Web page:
The Nature Of Christian Prophecy
Introduction: In this episode of the Christian Philosopher, we discuss the first main category of the motives of credibility, which is prophecy.
Here we cover:
- Prophecy As A Motive Of Credibility
- The Nature of Prophecy
- The Three Conditions of Prophecy
- Why Prophecy is Possible
- How We Can Tell The Difference Between True And False Prophecy
Prophecy As A Motive Of Credibility
In, the last video we saw that the traditional Christian position is that God wanted our faith to be reasonable and Jesus Christ himself advocated an evidence-based faith.
And this is a good thing. Prudence would demand that we don’t just thoughtlessly adopt some religious belief.
What makes a religious belief credible is evidence. Something is credible to the degree in which it is supported by evidence. Evidence removes doubt and is the ground for rational belief.
The best evidence God can use to show us that it is Him who is acting is to do something only God can do, namely miracles and prophecy.
So to better understand the nature of the motives of credibility we need to understand the nature of both prophecies and miracles. In this lesson, we take up prophecy.
The Nature Of Prophecy
The Definition Of Prophecy: Prophecy can be defined as “The certain foretelling of a future contingent event which cannot be foreseen by any natural cause.”
Let’s break this definition down.
Foretelling – prophecy speaks of something that is going to happen in the future.
Future Contingent Event – that which does not have to happen, not a matter of physical necessity or law that guarantees it’s going to happen, rather a contingent event is something that could or could not happen. A prophecy says which way it will go.
Which Cannot Be Foreseen By Any Natural Cause – not like predicting storms that can be foreseen by us, or even predicting likely moral events like a political revolution. These kinds of things can be known to us and we do it all the time.
The Three Conditions Of Prophecy
There are three conditions required for true prophecy. These criteria are designed to remove human guessing and predictions as a possible explanation.
- That the prophecy is certain and not a mere guess. Not “I think this might happen” but “This is going to happen.”
- That the prophecy be about a future contingent event. A contingent event is something that doesn’t have to happen. It’s not necessary. Judging from the event itself, it might happen or it might not. Example – Jesus predicted the fall of Jerusalem to the Romans almost 40 years before it happened. This event wasn’t necessary, it was based on the decisions of the people at that time.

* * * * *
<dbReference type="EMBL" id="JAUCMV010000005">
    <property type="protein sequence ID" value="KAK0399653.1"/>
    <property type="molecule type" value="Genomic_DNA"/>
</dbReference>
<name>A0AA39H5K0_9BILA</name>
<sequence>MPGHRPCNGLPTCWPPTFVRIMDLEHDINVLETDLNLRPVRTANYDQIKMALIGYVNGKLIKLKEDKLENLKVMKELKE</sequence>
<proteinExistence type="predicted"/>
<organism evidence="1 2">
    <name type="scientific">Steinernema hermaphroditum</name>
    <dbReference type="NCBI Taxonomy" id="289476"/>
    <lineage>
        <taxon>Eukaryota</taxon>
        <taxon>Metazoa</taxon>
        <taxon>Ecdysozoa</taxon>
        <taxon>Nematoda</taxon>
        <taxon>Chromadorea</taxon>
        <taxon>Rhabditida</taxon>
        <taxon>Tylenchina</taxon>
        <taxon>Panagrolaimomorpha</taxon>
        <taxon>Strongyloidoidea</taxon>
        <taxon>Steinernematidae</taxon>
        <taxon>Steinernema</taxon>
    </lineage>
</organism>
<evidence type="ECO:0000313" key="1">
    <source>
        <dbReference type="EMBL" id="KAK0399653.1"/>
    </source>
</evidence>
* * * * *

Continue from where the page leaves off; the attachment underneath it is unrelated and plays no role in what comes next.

- That the prophecy cannot be foreseen by any natural cause. In other words, it should at least have a high degree of improbability of it being known by human beings. That this person will eat lunch tomorrow at 12 noon is not improbable enough given human knowledge to count as a true prophecy. The reason why is only God can know future contingent events and God alone can be the author of true prophecy.
Why Prophecy Is Possible
When we ask the question “is prophecy possible?” we want to know if it can happen.
- Is prophecy possible on the part of God? Can God give us prophecy?
- Is prophecy possible on the part of man? Can we understand it?
This possibility has been recognized by virtually every human culture.
Many different cultures have believed in Divine foreknowledge of things and some way to discover what God knows like through oracles, astrology or whatever.
So there is no contradiction here. Prophecy is possible.
How To Tell The Difference Between True and False Prophecy
We can know if a true prophecy has occurred by applying these conditions.
- That a true prophecy was made (Three conditions above satisfied).
- The event as described came to pass!
This is the Biblical standard – “if you say in your heart, ‘How may we know the word that the Lord has not spoken?’— when a prophet speaks in the name of the Lord, if the word does not come to pass or come true, that is a word that the Lord has not spoken; the prophet has spoken it presumptuously. You need not be afraid of him.” - Deuteronomy 18:20-22
Two Kinds Of Christian Prophecies
- Those made about Christ – these are the Messianic prophecies.
- Those made by Christ - these are the things predicted by Christ Himself, such as His resurrection from the dead, the fall of Jerusalem in AD 70, and that His Gospel would be spread over the whole world.
Both kinds of prophecies support the divine origin of the Christian faith.
Much has been written on this. I have a whole section in Christ 101 program in the Aquinas School Of Theology and Philosophy and we will cover this topic in other videos as well.